Israeli writer Etgar Keret, the author of numerous short story collections, will publish a memoir on Tuesday called, The Seven Good Years. The book focuses on the period of time between the birth of his son, Lev, who was born during a terrorist attack, and his father’s death, which was caused by cancer.
Many of the 36 stories, which are segmented by year, were first published here in Tablet, including “In My Father’s Footsteps,” which is apt, given that Father’s Day is just around the corner. Copied below, the story centers on Keret, who, though reluctant to go on a book tour, ultimately learns how to walk in his father’s footsteps—literally. Enjoy:
It was the night I was supposed to fly from Israel to Los Angeles to kick off my book promotion tour, and I didn’t want to go.
My father had died only four weeks earlier, and this trip meant that I would miss the unveiling of his headstone. But my mother had insisted. “Your father would want you to do it.” And that was a very persuasive argument. My dad really would have wanted me to take that trip. When he first took sick, I had canceled all my travel plans, and even though he realized how important it was to both of us to be together during those difficult days, the cancellations had still bothered him.
Now I was thinking about him and the book tour while I was giving my son Lev his bath. On the one hand, I thought, the last thing I wanted now was to get on a plane. On the other, maybe it would be good for me to be busy, to think about other things for a while. Lev sensed that my mind was somewhere else, and when I took him out of the tub and started toweling him off, he saw it as a golden opportunity for a little last-minute roughhouse before his dad went away. He yelled, “Surprise attack!” and gave my stomach a friendly head butt. My stomach actually took it well, but Lev slipped on the wet floor and began to fall backward, his head threatening to land on the rim of our old bathtub. Moving instinctively, I managed to place my hand on the rim of the tub in time to cushion the blow.
Lev came out of that violent adventure unscathed, and so did I, except for a small cut on the back of my left hand. Since our ancient bathtub had some brown rust spots on the rim, I had to go to a nearby clinic for a tetanus shot. I managed to get it done quickly so I could make it back home for Lev’s bedtime. Lev, who was already lying in bed in his pajamas, was upset. “They gave you an injection?” he asked. I nodded.
“And it hurt?”
“A little,” I said.
“It’s not fair,” Lev shouted. “It’s just not fair! I was the one carrying on. I should’ve gotten the scratch and the injection, not you. Why did you even put your hand there?”
I told Lev that I did it to protect him. “I know that,” he said, “but why, why did you want to protect me?”
“Because I love you,” I said, “because you’re my son. Because a father always has to protect his son.”
“But why?” Lev persisted. “Why does a father have to protect his son?”
I thought for a moment for answering. “Look,” I said as I stroked his cheek, “the world we live in can sometimes be very tough. And it’s only fair that everyone who’s born into it should have at least one person who’ll be there to protect him.”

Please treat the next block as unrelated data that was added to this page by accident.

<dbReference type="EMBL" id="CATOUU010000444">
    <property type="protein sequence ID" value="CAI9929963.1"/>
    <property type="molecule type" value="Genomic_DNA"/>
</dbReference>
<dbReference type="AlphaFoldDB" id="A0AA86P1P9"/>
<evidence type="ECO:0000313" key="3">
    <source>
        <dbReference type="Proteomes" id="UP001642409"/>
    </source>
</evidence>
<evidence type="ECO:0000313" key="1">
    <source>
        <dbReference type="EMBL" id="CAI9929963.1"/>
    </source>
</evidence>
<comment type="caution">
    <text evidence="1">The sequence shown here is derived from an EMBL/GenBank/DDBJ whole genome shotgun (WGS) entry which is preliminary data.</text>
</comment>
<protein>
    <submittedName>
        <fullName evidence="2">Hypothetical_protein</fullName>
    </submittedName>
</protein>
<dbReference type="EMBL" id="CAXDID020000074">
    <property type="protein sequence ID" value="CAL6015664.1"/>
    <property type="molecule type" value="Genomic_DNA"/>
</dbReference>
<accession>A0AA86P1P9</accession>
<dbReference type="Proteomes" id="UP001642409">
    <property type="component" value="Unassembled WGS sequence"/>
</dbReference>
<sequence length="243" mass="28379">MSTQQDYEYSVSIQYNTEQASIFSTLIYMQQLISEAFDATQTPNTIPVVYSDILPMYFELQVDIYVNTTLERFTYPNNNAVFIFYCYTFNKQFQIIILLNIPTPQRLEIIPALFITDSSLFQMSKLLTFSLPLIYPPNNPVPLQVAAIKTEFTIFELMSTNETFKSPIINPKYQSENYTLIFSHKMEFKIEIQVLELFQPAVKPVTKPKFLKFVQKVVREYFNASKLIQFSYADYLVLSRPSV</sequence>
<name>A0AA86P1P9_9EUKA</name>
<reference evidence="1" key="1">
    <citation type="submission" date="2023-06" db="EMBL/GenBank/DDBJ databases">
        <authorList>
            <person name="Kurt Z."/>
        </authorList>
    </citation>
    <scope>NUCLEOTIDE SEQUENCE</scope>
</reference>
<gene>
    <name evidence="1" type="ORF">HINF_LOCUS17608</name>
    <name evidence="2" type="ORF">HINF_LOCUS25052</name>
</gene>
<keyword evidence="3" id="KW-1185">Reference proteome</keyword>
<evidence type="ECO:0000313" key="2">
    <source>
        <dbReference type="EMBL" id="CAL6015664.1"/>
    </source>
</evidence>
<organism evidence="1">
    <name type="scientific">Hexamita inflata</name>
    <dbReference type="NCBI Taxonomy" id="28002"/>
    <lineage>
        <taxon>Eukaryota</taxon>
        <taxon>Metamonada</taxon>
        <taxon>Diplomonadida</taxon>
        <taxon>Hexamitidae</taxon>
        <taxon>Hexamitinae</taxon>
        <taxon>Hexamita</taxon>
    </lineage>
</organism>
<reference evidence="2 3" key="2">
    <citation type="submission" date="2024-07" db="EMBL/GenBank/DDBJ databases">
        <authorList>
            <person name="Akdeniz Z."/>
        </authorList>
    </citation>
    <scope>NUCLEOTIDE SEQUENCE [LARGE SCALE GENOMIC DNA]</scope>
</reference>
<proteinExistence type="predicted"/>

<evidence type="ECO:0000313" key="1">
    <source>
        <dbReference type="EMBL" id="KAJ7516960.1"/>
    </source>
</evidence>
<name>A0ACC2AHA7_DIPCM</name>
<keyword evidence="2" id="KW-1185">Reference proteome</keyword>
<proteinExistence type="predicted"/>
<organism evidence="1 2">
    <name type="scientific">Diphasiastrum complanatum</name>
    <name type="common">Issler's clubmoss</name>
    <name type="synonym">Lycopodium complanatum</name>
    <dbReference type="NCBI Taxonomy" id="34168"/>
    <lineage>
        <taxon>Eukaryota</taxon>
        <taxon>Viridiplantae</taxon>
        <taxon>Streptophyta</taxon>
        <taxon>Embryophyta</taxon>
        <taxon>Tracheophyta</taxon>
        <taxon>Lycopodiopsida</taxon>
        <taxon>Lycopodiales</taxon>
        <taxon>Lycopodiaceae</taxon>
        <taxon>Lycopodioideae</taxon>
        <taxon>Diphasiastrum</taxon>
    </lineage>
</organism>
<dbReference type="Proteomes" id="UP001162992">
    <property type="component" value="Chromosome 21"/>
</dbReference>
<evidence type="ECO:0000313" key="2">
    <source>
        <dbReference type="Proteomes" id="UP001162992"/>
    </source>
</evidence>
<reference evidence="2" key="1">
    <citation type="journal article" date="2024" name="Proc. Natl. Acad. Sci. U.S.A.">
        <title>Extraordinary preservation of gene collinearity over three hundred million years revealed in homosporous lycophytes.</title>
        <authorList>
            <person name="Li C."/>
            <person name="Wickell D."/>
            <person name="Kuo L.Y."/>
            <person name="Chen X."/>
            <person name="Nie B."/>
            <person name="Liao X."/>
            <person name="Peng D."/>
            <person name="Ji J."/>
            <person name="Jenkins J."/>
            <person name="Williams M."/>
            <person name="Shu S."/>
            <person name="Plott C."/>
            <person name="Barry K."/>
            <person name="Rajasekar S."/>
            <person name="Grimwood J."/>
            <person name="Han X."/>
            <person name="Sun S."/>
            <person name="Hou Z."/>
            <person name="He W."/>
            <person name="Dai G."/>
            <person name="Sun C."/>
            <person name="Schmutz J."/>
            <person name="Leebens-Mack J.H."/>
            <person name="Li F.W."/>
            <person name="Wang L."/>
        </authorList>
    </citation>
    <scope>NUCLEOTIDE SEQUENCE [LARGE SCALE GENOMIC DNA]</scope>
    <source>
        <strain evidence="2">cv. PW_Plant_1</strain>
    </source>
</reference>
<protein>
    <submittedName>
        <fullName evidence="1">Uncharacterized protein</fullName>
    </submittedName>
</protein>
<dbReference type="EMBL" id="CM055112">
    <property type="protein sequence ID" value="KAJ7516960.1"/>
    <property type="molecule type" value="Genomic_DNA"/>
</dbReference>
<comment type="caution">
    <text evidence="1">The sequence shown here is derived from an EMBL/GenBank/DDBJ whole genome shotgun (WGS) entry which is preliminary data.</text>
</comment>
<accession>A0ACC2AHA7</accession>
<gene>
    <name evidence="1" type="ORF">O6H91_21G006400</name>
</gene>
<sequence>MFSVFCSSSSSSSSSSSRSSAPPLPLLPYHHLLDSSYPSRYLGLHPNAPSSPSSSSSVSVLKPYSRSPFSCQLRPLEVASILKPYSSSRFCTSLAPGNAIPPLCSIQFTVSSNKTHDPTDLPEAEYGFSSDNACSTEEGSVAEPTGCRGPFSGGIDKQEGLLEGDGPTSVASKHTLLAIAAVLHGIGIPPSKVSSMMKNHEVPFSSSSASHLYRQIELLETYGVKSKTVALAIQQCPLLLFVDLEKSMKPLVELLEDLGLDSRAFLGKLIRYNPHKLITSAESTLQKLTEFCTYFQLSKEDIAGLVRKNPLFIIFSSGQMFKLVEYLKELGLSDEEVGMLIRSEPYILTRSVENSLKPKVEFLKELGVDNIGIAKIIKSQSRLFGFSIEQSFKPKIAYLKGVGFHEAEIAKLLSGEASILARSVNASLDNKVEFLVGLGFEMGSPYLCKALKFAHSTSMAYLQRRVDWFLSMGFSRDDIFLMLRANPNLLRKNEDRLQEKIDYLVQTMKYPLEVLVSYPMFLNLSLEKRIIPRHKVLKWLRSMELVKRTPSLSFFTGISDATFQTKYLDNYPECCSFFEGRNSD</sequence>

“What about you?” Lev asked. “Who’ll protect you now that Grandfather’s dead?”
I didn’t cry in front of Lev. But later that night, on the plane to Los Angeles, I did.
The guy at the airlines counter at Ben Gurion Airport had suggested that I take my small suitcase onto the plane, but I didn’t feel like schlepping it with me, so I checked it. After we landed and I waited in vain at the luggage carousel, I realized that I should’ve listened to him. There wasn’t much in the suitcase: underwear, socks, a few ironed, neatly folded shirts for my readings, and a pair of my father’s shoes. The truth is that my original plan was to bring a picture of him with me on the tour, but somehow, for no logical reason, a minute before I went downstairs to the cab, I shoved a pair of shoes that he’d forgotten at my place a few months ago into the suitcase instead. Now those shoes were probably circling around on some carousel in a different airport.
It took the airlines a week to return my suitcase, a week during which I’d participated in many events, given lots of interviews, and slept very little. My jetlag provided a great excuse, even though I must admit that even in Israel, before I left, I hadn’t been sleeping very well. I decided to celebrate the emotional reunion between me and my luggage with a long, hot shower. I opened my suitcase and the first thing I saw were my father’s shoes, lying on a pile of ironed shirts. I took them out and put them on the desk. I picked out an undershirt and pair of briefs and went into the bathroom. I came out 10 minutes later to a flood: The entire floor of my room was covered with water. A rare problem with the pipes, the mustached hotel maintenance guy would tell me later in a heavy Polish accent. Everything that was in my suitcase, which I’d left on the floor, was soaking wet. It was a good thing I’d tossed my jeans on the bed and hung my underwear on the towel rack.
The car that was coming to take me to the event was due in a few minutes, just enough time to dry a pair of socks with the hairdryer and discover how useless that was because my shoes were sitting on the bottom of the murky pool my room had become. The driver called me on my cell phone. He’d just arrived and had no good place to wait, so he wanted to know how long it would take me to come down. I glanced at my father’s shoes resting on the desk, dry; they looked very comfortable. I put them on and tied the laces. They fit perfectly.
Translated by Sondra Silverston